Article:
Covid causes influenza and other common viruses to act in unfamiliar ways

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At one point last month, children were admitted to Yale New Haven Children’s Hospital with a staggering range of seven respiratory viruses. They had adenovirus and rhinovirus, respiratory syncytial virus and human metapneumovirus, influenza and parainfluenza, as well as coronavirus, which many experts say is to blame for the unusual jumps.

“It’s not typical of any time of year, and it’s certainly not typical of May and June,” said Thomas Murray, an infection control expert and associate professor of pediatrics at Yale. Some children admitted to the hospital were co-infected with two viruses and several with three, he said.

More than two years after the coronavirus pandemic, known viruses act in an unknown way. The respiratory syncytial virus, known as RSV, usually limits its choking attacks to the winter months.

Rhinovirus, the cause of the common cold, rarely sends people to the hospital.

And the flu, which seemed to return in December after not appearing a year ago, disappeared again in January after the omicron variant of the coronavirus became necessary. Now the flu is back, but without a common line known as the Yamagata, which has not been seen since early 2020. It may have disappeared or may be waiting to attack our unsuspecting immune system, researchers said.

Follow-up of coronavirus cases

The concussion is felt in hospitals and laboratories. Doctors are rethinking routines, including holding preventive vaccines in the spring and even summer. Researchers have a rare opportunity to understand whether changes in behavior such as orders to stay at home, disguise and social distance are responsible for viral changes and what evolutionary advantage SARS CoV-2 may have over its microscopic rivals.

“This is a massive natural experiment,” said Michael Mina, an epidemiologist and chief research officer at the eMed digital health platform. Mina said that the change in seasonality is largely due to our lack of recent exposure to common viruses, which makes us vulnerable to their return.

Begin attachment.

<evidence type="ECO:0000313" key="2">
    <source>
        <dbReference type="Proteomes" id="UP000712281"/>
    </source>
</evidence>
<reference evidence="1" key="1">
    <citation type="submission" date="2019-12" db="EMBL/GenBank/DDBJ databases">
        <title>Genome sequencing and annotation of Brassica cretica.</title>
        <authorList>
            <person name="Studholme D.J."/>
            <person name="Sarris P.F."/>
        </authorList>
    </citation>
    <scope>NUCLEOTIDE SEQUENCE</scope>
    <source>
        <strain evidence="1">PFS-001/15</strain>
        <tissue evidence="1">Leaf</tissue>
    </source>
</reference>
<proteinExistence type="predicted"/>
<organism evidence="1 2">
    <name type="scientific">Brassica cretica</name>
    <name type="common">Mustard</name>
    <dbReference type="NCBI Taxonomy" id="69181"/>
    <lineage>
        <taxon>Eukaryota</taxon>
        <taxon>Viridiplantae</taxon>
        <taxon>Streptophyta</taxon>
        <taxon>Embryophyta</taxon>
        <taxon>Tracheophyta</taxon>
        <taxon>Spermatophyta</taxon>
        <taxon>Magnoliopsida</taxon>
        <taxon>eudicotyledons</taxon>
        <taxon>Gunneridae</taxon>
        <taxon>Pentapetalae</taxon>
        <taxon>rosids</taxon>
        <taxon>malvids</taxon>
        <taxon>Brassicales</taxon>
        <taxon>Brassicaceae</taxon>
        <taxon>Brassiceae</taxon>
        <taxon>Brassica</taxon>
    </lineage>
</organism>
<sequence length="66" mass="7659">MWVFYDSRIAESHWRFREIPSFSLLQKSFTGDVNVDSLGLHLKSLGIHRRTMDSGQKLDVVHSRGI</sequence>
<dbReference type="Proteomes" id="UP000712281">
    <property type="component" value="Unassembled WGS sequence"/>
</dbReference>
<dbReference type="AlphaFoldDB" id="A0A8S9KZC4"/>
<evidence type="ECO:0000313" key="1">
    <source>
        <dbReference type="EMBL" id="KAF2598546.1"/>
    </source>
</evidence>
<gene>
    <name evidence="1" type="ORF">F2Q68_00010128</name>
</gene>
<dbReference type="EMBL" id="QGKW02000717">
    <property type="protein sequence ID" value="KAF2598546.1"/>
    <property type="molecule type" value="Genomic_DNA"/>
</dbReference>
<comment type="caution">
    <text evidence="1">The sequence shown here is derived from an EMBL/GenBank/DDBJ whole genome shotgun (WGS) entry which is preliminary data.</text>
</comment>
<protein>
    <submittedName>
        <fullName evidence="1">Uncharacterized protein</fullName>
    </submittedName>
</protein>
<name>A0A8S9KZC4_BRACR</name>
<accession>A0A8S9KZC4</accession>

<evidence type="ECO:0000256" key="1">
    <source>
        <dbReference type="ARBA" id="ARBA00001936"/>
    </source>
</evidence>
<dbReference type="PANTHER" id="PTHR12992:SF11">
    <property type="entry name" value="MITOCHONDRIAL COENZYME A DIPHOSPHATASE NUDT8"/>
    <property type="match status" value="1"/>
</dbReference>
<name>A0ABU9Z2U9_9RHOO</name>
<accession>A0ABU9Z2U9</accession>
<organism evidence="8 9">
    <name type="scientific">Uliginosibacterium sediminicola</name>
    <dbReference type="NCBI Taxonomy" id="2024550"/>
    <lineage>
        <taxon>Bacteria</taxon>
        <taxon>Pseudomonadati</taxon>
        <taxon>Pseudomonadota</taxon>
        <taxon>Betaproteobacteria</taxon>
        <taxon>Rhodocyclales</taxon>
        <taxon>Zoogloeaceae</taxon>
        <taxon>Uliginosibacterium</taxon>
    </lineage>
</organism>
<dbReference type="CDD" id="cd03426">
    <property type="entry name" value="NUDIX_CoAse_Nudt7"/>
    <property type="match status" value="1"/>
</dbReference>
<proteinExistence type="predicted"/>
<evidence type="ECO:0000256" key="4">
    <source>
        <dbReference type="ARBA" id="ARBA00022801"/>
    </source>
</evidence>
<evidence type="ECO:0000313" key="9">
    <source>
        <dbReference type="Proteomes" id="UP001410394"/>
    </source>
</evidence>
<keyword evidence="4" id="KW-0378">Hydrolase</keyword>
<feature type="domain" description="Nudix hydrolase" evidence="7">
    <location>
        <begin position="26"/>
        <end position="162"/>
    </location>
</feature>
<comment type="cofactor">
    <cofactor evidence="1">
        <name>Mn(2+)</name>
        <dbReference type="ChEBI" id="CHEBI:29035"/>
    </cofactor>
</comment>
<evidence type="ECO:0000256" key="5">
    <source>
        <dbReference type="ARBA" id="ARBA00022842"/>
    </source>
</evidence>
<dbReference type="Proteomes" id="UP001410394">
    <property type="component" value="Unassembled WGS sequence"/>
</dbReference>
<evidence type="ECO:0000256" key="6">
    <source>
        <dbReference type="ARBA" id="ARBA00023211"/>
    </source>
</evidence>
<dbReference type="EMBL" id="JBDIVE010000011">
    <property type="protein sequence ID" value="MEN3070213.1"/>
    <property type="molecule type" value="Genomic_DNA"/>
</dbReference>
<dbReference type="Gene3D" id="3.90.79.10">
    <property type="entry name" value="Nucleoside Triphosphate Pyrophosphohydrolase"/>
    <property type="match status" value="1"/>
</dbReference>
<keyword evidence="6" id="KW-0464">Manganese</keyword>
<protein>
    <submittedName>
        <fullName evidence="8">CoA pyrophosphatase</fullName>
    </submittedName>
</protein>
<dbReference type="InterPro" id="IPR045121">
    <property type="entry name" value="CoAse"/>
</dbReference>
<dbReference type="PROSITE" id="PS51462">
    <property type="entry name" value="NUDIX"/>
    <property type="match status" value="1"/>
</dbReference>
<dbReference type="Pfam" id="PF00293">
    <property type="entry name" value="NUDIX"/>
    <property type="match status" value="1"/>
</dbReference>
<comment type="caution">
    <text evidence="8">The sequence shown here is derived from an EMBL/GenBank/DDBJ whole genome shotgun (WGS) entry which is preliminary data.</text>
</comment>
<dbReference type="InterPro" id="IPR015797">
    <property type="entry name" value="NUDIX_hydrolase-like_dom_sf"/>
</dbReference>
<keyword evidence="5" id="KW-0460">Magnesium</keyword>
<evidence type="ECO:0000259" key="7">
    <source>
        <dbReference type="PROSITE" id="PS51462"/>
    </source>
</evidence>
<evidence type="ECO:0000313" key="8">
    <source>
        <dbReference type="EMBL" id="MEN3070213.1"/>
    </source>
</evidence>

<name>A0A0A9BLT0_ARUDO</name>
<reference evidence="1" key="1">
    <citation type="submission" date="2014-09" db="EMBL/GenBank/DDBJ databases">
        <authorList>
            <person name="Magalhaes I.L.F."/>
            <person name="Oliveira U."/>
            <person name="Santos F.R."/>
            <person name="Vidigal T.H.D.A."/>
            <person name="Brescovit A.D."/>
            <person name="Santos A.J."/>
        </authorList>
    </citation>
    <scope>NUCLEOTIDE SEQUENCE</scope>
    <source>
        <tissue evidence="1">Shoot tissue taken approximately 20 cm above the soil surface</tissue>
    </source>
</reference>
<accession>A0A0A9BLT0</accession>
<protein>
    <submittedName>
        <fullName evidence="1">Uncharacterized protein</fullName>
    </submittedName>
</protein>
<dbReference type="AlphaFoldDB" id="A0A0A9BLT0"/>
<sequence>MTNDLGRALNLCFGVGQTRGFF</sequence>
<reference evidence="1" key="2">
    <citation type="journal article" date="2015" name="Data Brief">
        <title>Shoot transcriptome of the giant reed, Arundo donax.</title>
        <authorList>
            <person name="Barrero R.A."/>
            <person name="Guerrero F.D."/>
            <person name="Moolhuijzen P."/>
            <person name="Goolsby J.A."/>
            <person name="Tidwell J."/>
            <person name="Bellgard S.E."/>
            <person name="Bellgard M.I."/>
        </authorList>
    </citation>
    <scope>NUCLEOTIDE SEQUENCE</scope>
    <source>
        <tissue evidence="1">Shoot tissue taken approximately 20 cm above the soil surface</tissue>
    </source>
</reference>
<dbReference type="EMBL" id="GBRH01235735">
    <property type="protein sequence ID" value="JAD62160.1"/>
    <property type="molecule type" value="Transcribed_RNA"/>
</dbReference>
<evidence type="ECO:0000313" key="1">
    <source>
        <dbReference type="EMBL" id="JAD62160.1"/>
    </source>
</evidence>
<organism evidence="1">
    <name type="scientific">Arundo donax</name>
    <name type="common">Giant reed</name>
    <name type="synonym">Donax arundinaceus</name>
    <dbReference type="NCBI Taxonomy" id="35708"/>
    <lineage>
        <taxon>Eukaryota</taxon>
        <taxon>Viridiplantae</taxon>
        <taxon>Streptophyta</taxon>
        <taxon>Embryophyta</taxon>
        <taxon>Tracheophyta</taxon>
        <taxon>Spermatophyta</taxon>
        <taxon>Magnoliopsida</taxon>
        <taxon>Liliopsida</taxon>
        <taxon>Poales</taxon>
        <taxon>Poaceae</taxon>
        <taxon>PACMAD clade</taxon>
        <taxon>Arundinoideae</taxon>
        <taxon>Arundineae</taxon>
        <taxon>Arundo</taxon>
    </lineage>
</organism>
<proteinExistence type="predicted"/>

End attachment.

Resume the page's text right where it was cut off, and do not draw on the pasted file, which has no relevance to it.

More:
In hospitals across the country, doctors are correcting protocols that for decades reflect a predictable cycle of diseases that come and go when schools close or change.

“You’ll see a child with a fever and think, ‘What time of year is it?'” Said Peter Hotez, a molecular virologist and dean of the National School of Tropical Medicine at Baylor College of Medicine in Houston.

For years, Teresa Barton, head of pediatric infectious diseases at the University of San Antonio Health, routinely supported the flu vaccine each fall and weakened her advocacy until March and April, when the flu disappeared. The new change in seasonality, with an increase in flu cases last summer and then again this spring, has made her rethink.

You’re like “Oh, man!” In clinics. “Let’s get you a flu shot,” Barton said.

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She and other infectious disease specialists are also reviewing their response to RSV, a common virus that hospitalizes about 60,000 children under the age of five each year, according to the Centers for Disease Control and Prevention. It can cause deadly lung infections in premature and other high-risk babies. The typical treatment for them is monthly injections of a monoclonal antibody, palivizumab, from about November to February. But last summer, the RSV rose sharply, and this year is causing problems in May and June. Infectious disease experts are closely monitoring cases to be ready to reactivate the expensive protocol.

“We’re monitoring the number of cases, so if it exceeds a number, we’re ready,” Murray said. Yale Hospital, which usually holds meetings to prepare for the rise in the fall to spring, is preparing pandemic-weary employees for off-season jumps.

Even the common cold seems a little more virulent and persistent, according to Richard Martinello, a specialist in respiratory viruses at Yale Medical School.

“When people get colds, they seem to be a little worse,” he said, stressing that the evidence so far has been largely anecdotal.

The changes – and how and when they can return to normal – reflect changes in our own behavior during the pandemic, as well as the interaction between SARS CoV-2 and other viruses known as viral interference.

We have evolved along with pathogens, and our regular contact with them usually allows our immune system to resume the reaction without making us very ill.

The system has “enough memory to make it a good booster rather than a bad infection,” Mina said.

The moment you stop seeing the virus in that regular rhythm, as happened during the pandemic, that natural balance is upset, Mina said. The extraordinary measures we have taken to limit coronavirus exposure – necessary steps to control a new deadly enemy – have also limited our exposure to other viruses. However, if you are exposed to the virus after too much time, you may not be able to defend yourself, leading to off-season jumps in the population and surprisingly virulent infections for individuals.